Sweet, smooth, mid-forward, and super-rich Big Muff tones. Super-accessible price.
Some high gain settings can sound sizzly and extra-compressed. No violet graphics!
Electro-Harmonix Ram’s Head Big Muff
Ease of Use:
Big Muff enthusiasts tend to be a bunch of freaks. For starters, most like their fuzz deafeningly massive and impolite, making it fair to classify at least a few as pathologically anti-social. But Electro-Harmonix gave the Big Muff cult other reasons to be obsessively odd—primarily by creating dozens of iterations of the circuit that engender, shall we say, robust opinions and loyalties, even over the subtlest differences.
But if there’s one thing that almost every Big Muff fan can agree on, it’s that a great Ram’s Head—the colloquial name given to a generation of Muffs from the early-to-mid-’70s—is a magical thing. It’s taken a while for Electro-Harmonix to get around to a formal reissue of the Ram’s Head. But after a few very satisfying weeks with this pedal, it seems plausible that the time was spent getting it just right. It possesses most of the virtues that make a Ram’s Head great. And when you consider the sub-$100 price, it’s hard to not be impressed at what the Ram’s Head Big Muff delivers.
Blue Mood Muff
EHX says the new, nano-sized Ram’s Head is based on the now-legendary “violet” iteration—a variant built around 1973 and distinguished by vivid colors (a striking violet among them) and a particular component mix that generates a smooth, detailed, and slightly mid-forward voice.
A peek at the circuit reveals few overt clues about how the new Ram’s Head differs from other mass-produced, four-transistor Big Muffs, or how it might achieve any special Ram’s Headiness. There’s four prominent but generic BC547 transistors arrayed on a through-hole printed circuit board. And if it weren’t for the handsome reproduction of original Ram’s Head graphics on the circuit board and enclosure, you’d have little reason to suspect it was special.
But you need to only plug in the new Ram’s Head alongside a bunch of classic Big Muffs and first-rate clones to hear how impressively it generates the sounds, textures, and tactile response that distinguish the Ram’s Head.
I don’t own an original Ram’s Head Big Muff, though I’ve had the pleasure of playing a few. I do have a few very nice Ram’s Head clones, however: an original bubble-font Sovtek Big Muff, several Sovtek clones, and a few triangle Muff clones. My favorites among these were used as reference for this review of the new Ram’s Head.
Old Big Muff circuits are notoriously inconsistent, making pursuit of a perfectly representative specimen folly and a game of chance. But one of the most striking things about the Ram’s Head—both in legend, and in this newest version—is how often it seems to borrow the best attributes of each Big Muff version.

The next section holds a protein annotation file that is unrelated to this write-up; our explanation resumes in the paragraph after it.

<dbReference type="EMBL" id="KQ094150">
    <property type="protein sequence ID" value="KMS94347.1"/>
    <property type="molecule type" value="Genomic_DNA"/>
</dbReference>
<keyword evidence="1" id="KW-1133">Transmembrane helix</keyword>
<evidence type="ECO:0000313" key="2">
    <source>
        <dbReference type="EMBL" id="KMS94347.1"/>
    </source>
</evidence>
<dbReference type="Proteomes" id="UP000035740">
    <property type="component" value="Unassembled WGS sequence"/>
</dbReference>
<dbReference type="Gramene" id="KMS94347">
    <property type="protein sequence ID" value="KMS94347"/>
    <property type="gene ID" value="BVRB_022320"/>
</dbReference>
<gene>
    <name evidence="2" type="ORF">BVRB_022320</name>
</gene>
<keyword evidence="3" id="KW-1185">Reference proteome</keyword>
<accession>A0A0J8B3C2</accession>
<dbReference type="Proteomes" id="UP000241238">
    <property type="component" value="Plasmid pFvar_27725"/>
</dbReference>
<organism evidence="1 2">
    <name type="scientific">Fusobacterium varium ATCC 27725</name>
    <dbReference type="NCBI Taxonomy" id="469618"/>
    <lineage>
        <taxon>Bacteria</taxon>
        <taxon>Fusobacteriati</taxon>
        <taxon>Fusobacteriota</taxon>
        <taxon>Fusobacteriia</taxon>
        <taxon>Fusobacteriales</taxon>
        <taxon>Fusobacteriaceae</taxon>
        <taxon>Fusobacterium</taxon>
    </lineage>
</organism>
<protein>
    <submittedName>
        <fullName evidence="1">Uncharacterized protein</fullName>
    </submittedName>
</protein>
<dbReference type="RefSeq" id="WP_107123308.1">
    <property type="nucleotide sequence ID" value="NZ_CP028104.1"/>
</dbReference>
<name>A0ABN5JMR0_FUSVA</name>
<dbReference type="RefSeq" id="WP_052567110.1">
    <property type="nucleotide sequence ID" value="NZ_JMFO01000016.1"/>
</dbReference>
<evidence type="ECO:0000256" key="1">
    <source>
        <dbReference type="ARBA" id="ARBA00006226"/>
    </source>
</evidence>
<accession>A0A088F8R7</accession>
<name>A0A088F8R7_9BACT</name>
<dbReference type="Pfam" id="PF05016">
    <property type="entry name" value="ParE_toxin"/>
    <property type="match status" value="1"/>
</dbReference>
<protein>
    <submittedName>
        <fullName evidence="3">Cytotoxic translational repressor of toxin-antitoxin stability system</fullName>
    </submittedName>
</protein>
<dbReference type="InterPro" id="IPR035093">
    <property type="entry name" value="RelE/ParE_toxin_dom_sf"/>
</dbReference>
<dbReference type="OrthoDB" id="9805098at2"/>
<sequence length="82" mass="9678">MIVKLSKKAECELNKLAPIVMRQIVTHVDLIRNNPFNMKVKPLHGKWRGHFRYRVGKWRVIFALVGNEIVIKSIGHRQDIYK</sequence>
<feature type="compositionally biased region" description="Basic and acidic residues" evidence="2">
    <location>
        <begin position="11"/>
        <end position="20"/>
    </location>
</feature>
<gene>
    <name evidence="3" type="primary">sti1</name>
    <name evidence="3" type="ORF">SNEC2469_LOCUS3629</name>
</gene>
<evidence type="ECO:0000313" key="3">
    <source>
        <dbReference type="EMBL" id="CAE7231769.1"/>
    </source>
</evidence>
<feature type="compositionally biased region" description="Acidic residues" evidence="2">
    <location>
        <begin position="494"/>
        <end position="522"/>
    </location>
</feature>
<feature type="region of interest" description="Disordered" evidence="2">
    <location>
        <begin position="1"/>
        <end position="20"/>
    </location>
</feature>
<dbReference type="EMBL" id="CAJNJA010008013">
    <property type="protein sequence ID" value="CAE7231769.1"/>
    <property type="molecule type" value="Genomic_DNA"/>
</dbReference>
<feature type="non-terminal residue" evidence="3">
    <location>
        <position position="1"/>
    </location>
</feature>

In general terms, the new Ram’s Head is growlier in the midrange than most Russian-style Muffs (which are famously extra-scooped and wooly) and “triangle” versions (which are often more focused, fizzier, and white-hot in the high-mids). Sustained single notes are smoother and more sonorous than the output from triangle versions, and tend to split the difference between a triangle’s silicon fizziness and a Russian-type’s cabernet-smooth contours. It marks an absolute sweet spot, in my opinion, and a reason for Animals-era Gilmour fans to take note.
Fuzz Flights and Muffy Pairings
One of the unsung virtues of most Muffs is how adaptive they are to wildly divergent gear pairings (an uncommon quality among vintage fuzzes). The Ram’s Head prominently bears this distinction. Lead lines positively sing with thin single-coils, and become smoother and more vocal still when paired with humbuckers. It’s quite happy with either pickup type, even at the highest gain and tone settings.
With respect to amps, some of the Ram’s Head’s most distinctive qualities, particularly the detail and air in the midrange, are less distinctive in Fender-style pairings. (Many Ram’s Head tones were made downright Russian with a Bassman downstream.) With a brighter Marshall in the mix, though, you can more distinctly hear the Ram’s Head’s midrange sparkle and throatier voice.
Stacking the Ram’s Head with boost and overdrive, meanwhile, can yield fantastic-to-messy results. The Ram’s Head’s intrinsic midranginess can make some compound Muff/OD tones cluttered and compressed, where a Tube Screamer and a Russian Muff might dovetail into a balanced whole. On the other hand, more dynamic overdrives and boosts with flexible EQ options can help you sculpt very precise fuzz tones that leverage the Ram’s Head’s even, well-rounded voice.
The Ram’s Head’s balanced and blazing lead tones also cut beautifully through thick modulation, situated both up and downstream from the Muff. (I used a Moog flanger and vintage Small Stone for these tests.) And though the Ram’s Head doesn’t lend the same oomph and definition to detuned guitars that you get from a mid-scooped Russian version, it still lends explosiveness to throbbing low-D and C-string tones.
To the extent the Ram’s head does lower-gain distortion tones, it excels. Placing the Ram’s Head’s gain control at noon yields some of the smoothest high/mid-gain fuzz you’ll hear from the Muff family. (I often use such settings to tame the high-mid spikes that can plague Big Muff/Marshall combinations, and, in this context, this Ram’s Head shines.)
At 99 bucks, the EHX Ram’s Head Big Muff is a steal. It handily approximates the sound and feel of much more expensive clones and is surprisingly versatile for a fuzz that many regard as inflexible. Whether you are an experienced Muff user or a newbie eager to explore the myth of the Ram’s Head, this new nano-version is both an impressive performer and a representative point of departure.
Watch the First Look: